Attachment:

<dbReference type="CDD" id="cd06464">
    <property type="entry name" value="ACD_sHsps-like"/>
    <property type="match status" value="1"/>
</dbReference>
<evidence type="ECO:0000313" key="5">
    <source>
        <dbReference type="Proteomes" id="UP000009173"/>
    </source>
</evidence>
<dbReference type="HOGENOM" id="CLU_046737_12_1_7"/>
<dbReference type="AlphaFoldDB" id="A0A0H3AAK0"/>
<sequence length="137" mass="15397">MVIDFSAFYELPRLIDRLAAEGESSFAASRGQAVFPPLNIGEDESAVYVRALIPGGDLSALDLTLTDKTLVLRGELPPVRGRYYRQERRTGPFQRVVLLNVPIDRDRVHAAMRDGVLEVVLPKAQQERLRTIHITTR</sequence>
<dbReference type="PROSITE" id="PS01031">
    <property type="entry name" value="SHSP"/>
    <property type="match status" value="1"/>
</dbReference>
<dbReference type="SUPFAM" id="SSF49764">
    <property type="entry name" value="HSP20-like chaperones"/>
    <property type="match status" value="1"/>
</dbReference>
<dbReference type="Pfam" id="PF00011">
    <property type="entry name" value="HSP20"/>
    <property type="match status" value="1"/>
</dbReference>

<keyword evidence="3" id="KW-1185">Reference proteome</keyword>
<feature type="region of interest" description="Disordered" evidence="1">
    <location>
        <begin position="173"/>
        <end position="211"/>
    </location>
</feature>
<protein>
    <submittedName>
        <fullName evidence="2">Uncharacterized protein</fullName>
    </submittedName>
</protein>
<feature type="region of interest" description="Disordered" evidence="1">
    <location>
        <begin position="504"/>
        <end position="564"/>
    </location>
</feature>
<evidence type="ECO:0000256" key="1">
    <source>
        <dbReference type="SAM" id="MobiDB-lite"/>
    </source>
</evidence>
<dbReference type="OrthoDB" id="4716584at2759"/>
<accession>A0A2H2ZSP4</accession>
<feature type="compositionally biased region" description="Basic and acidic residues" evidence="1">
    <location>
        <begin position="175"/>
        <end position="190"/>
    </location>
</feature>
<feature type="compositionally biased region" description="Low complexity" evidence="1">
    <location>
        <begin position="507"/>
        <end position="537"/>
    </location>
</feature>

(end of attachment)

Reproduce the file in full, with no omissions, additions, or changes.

<dbReference type="CDD" id="cd06464">
    <property type="entry name" value="ACD_sHsps-like"/>
    <property type="match status" value="1"/>
</dbReference>
<evidence type="ECO:0000313" key="5">
    <source>
        <dbReference type="Proteomes" id="UP000009173"/>
    </source>
</evidence>
<dbReference type="HOGENOM" id="CLU_046737_12_1_7"/>
<dbReference type="AlphaFoldDB" id="A0A0H3AAK0"/>
<sequence length="137" mass="15397">MVIDFSAFYELPRLIDRLAAEGESSFAASRGQAVFPPLNIGEDESAVYVRALIPGGDLSALDLTLTDKTLVLRGELPPVRGRYYRQERRTGPFQRVVLLNVPIDRDRVHAAMRDGVLEVVLPKAQQERLRTIHITTR</sequence>
<dbReference type="PROSITE" id="PS01031">
    <property type="entry name" value="SHSP"/>
    <property type="match status" value="1"/>
</dbReference>
<dbReference type="SUPFAM" id="SSF49764">
    <property type="entry name" value="HSP20-like chaperones"/>
    <property type="match status" value="1"/>
</dbReference>
<dbReference type="Pfam" id="PF00011">
    <property type="entry name" value="HSP20"/>
    <property type="match status" value="1"/>
</dbReference>

<keyword evidence="3" id="KW-1185">Reference proteome</keyword>
<feature type="region of interest" description="Disordered" evidence="1">
    <location>
        <begin position="173"/>
        <end position="211"/>
    </location>
</feature>
<protein>
    <submittedName>
        <fullName evidence="2">Uncharacterized protein</fullName>
    </submittedName>
</protein>
<feature type="region of interest" description="Disordered" evidence="1">
    <location>
        <begin position="504"/>
        <end position="564"/>
    </location>
</feature>
<evidence type="ECO:0000256" key="1">
    <source>
        <dbReference type="SAM" id="MobiDB-lite"/>
    </source>
</evidence>
<dbReference type="OrthoDB" id="4716584at2759"/>
<accession>A0A2H2ZSP4</accession>
<feature type="compositionally biased region" description="Basic and acidic residues" evidence="1">
    <location>
        <begin position="175"/>
        <end position="190"/>
    </location>
</feature>
<feature type="compositionally biased region" description="Low complexity" evidence="1">
    <location>
        <begin position="507"/>
        <end position="537"/>
    </location>
</feature>